New mandatory disclosure of cross border tax-planning arrangements

Jun 11, 2018

New EU rules requiring the disclosure of tax planning arrangements come into force on 25 June 2018.  Although the EU Council Directive, known as “DAC 6” applies from July 2020, transitional measures mean that transactions that fall within the scope of a “cross border tax planning arrangement” as indicated by pre-determined “hallmarks” are reportable where the transaction is first implemented between 25 June 2018 and July 2020.  This cross border mandatory reporting is in addition to the requirements under the domestic Irish Mandatory Disclosure Regime. 

What information?

Reportable transactions are cross border arrangements that involve either more than one EU Member State or a Member State and another country and that contain at least one of the hallmarks set out in the EU Directive.  Essentially a hallmark is a characteristic or a feature of a cross-border arrangement that indicates a potential risk of tax avoidance.  Such indicators can be either a generic hallmark or a specific hallmark.  An example of a generic hallmark is: where the taxpayer complies with a condition of confidentiality which may require them not to disclose how the arrangement could secure a tax advantage.  A specific hallmark example is an arrangement which converts income into capital, gifts or other categories of revenue which are taxed at a lower rate of tax or exempt. 

Some of the hallmarks are linked to a main benefit test.  This test will be satisfied if it is established that the main benefit, or one of the main benefits, is that a person may reasonably expect to derive a tax advantage from an arrangement.  

Some, but not all, of the hallmarks are similar to those which are a part of the Irish Mandatory Disclosure Regime.  However, unlike the Irish regime, the EU Directive does not provide for any exclusion.  (If you want to read more about the Irish Mandatory Disclosure Regime, the Revenue have published guidelines on their website).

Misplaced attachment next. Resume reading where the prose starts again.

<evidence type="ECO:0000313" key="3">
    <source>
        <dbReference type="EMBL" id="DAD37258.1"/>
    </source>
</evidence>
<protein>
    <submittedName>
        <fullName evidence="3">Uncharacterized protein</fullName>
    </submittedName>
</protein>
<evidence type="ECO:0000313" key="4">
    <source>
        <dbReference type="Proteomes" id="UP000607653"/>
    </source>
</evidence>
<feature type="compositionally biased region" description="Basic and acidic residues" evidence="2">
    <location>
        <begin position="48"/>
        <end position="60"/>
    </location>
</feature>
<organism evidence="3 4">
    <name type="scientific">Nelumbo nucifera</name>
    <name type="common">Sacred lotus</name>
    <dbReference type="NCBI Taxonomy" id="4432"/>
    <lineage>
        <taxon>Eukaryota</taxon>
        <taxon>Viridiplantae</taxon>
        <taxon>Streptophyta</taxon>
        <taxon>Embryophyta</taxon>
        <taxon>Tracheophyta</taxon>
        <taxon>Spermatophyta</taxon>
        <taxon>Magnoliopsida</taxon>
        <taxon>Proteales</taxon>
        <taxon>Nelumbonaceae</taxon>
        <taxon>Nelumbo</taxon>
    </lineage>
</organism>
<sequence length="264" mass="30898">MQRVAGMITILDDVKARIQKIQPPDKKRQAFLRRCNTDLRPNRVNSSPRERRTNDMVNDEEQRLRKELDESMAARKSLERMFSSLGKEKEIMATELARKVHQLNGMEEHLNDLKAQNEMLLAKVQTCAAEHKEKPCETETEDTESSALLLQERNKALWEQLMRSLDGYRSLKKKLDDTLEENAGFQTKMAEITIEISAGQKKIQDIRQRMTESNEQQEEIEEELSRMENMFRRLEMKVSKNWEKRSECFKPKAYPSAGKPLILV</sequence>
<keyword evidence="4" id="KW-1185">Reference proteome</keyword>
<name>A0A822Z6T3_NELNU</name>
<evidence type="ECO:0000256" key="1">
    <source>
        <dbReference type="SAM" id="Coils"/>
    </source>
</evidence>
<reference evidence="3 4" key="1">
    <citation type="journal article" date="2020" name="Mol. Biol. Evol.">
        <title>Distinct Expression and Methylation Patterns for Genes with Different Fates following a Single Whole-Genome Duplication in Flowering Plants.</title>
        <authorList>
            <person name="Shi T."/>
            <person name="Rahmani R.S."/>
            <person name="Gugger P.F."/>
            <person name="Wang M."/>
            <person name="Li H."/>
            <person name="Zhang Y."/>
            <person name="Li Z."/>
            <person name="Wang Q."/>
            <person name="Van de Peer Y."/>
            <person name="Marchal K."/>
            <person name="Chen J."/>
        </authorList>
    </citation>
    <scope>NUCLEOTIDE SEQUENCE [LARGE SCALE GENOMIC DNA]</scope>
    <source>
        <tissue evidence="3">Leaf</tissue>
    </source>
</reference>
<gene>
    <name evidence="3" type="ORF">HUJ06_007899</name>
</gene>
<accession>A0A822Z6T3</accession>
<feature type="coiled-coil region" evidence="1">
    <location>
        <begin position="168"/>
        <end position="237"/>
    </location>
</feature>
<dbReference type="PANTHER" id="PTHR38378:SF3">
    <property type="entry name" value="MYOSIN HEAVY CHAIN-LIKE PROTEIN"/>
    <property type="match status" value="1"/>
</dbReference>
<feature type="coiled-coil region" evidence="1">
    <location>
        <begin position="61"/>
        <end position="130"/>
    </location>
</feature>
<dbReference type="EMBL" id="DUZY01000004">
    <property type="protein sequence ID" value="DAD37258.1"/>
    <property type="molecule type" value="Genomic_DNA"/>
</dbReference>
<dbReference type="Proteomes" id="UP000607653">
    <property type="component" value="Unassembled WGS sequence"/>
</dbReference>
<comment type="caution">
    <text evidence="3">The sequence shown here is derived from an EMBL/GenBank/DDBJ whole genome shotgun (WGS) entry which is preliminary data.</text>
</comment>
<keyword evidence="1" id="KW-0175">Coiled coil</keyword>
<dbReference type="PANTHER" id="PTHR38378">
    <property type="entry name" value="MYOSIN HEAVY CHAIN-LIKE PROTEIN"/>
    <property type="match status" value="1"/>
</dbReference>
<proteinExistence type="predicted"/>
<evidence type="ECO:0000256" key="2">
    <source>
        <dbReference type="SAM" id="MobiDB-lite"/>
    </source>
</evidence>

There is no guidance from the EU or Revenue on interpreting the hallmarks, any such guidance is unlikely to be published before 2019.  


Transactions will be first reportable in August 2020.  This is because the Directive applies from 1 July 2020 and the reports are due within 30 days beginning on the earliest of:

  1. the day after the arrangement is made available for implementation or
  2. The day the arrangement is ready for implantation or
  3. The day the first step in the implementation of the arrangements has been made.

It is important to note, that as mentioned above, under transition measures, transactions implemented from 25 June 2018 will be reportable in August 2020.  

The information to be reported is detailed in the EU Directive. The information will be reportable to the Irish Revenue who will then share that information with their EU counterparts.  We expect that the Irish Revenue will produce a form/template that will capture all necessary details reportable. 

Irish legislation to transpose the EU Directive into national law is not expected until 2019 (Finance Act 2019). 


Generally it is the “intermediary” (advisor) who has an EU presence (resident, incorporated, permanent establishment or registered with a professional association related to legal, taxation or consultancy services, in a Member state) who is responsible for reporting the transaction.  Per the EU Directive an intermediary is defined as “any person that designs, markets, organises or makes available for implementation or manages the implementation of a reportable cross-border arrangement. 

The reporting obligation moves to the taxpayer concerned in the transaction where there are no external advisors, or the intermediary does not have an EU presence or the EU based intermediary can waive their obligation on the grounds of legal professional privilege. 


We will be making representations to Revenue at the TALC forum on the development of guidance on this new EU mandatory disclosure of tax planning arrangements and the format of the prescribed form to capture the detail information reportable.  We will also engage on any draft legislation if made available for our consideration. 

You will need to review your own cases to determine if you are involved as an intermediary or taxpayer in a reportable cross border tax planning arrangements which is first implemented from 25 June 2018.  Information reportable on such transaction will need to be submitted to the Irish Revenue in August 2020. 

The background and full text of the EU Directive (DAC 6) is available here. 

We will keep you informed of any developments via Chartered Accountants Tax eNews.